I was lucky that I got to have in-depth chats with a lot of people while in India, both the locals and European travellers. Coming back to cold cold Scandinavia, chats with colleagues are kept at a superficial level; making new friends is again difficult. I am grateful to have a roommate to socialize with, but at the exact same time, I wish I were living alone so I could get more quiet alone time with more personal freedom (my roommate doesn't quite get the concept that sharing accommodation with another person doesn't mean that we have to entertain/socialize with each other all the time).
I am still quite lost in terms of what to do about my future. I no longer have ambitious plans for achieving a great career. I just want a job that pays the bills and will let me living relatively comfortably. Compared to my Indian friends in South India, I am definitely fortunate in that I can travel the way I do, and my standard of living is very high. On the other hand, I am kind of jealous of their tight connections with their families and friends, then I remember that these are guys I had been interacting with. The women in India are tied to their housework and children and do not have nearly as much freedom as men. But still, I wish I had a tighter network of friends/community support. I guess that's why I went back - the servers on the beach were always happy to have a chat with the customer who's also a lone traveler.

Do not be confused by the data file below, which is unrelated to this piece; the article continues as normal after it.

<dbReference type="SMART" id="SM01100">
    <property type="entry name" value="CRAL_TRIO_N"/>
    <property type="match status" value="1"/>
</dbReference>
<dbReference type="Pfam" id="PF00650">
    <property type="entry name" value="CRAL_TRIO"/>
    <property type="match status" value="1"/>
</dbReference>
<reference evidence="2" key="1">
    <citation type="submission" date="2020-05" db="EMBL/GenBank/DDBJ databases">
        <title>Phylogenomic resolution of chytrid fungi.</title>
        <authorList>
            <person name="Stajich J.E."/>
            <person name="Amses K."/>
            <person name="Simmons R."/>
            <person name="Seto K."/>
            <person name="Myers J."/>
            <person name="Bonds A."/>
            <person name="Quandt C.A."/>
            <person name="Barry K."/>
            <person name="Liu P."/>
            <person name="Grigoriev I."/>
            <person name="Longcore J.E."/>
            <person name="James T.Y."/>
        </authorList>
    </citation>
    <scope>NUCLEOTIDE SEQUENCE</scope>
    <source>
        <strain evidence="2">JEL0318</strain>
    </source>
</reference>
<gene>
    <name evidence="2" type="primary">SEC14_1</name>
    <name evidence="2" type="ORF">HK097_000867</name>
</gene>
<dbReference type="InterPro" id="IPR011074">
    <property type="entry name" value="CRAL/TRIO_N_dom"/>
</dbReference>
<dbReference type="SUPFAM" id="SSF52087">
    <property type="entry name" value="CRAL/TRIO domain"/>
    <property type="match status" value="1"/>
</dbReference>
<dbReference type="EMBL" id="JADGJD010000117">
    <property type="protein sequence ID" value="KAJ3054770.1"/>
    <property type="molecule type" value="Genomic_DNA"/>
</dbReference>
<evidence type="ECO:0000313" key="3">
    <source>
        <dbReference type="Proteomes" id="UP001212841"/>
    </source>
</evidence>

On this trip I learned that I enjoy being over-dramatic about nothing; I act like a spoiled brat sometimes. I like excitements in life, but I act like the most boring person you'll ever meet at a party. I crave a lot of attention but I don't like to work to get it. I have a tendency to want to please other people at the expense of displeasing myself, and then I complain about being forced to do something I don't want to do. One of my Indian friends got really sick of this and told me, "If you want to do it, go do it. If you don't want to do it, don't go." It's so simple that this advice appears to tell nothing. Yet this sounded like a major wake up call for me. I realized that I cannot distinguish the times when life circumstances do not allow me to make this kind of call, versus situations where I do indeed have the freedom to follow my own desires. I have long chosen to give up my rights in choosing what I want in so many life situations in order to try to please other people, but end up failing regardless. In other words, I am often unhappy because I make myself unhappy. I let other people bully me and I get angry about it. It was a tough lesson for me to learn, but a lesson that made the expensive plane ticket worth its cost.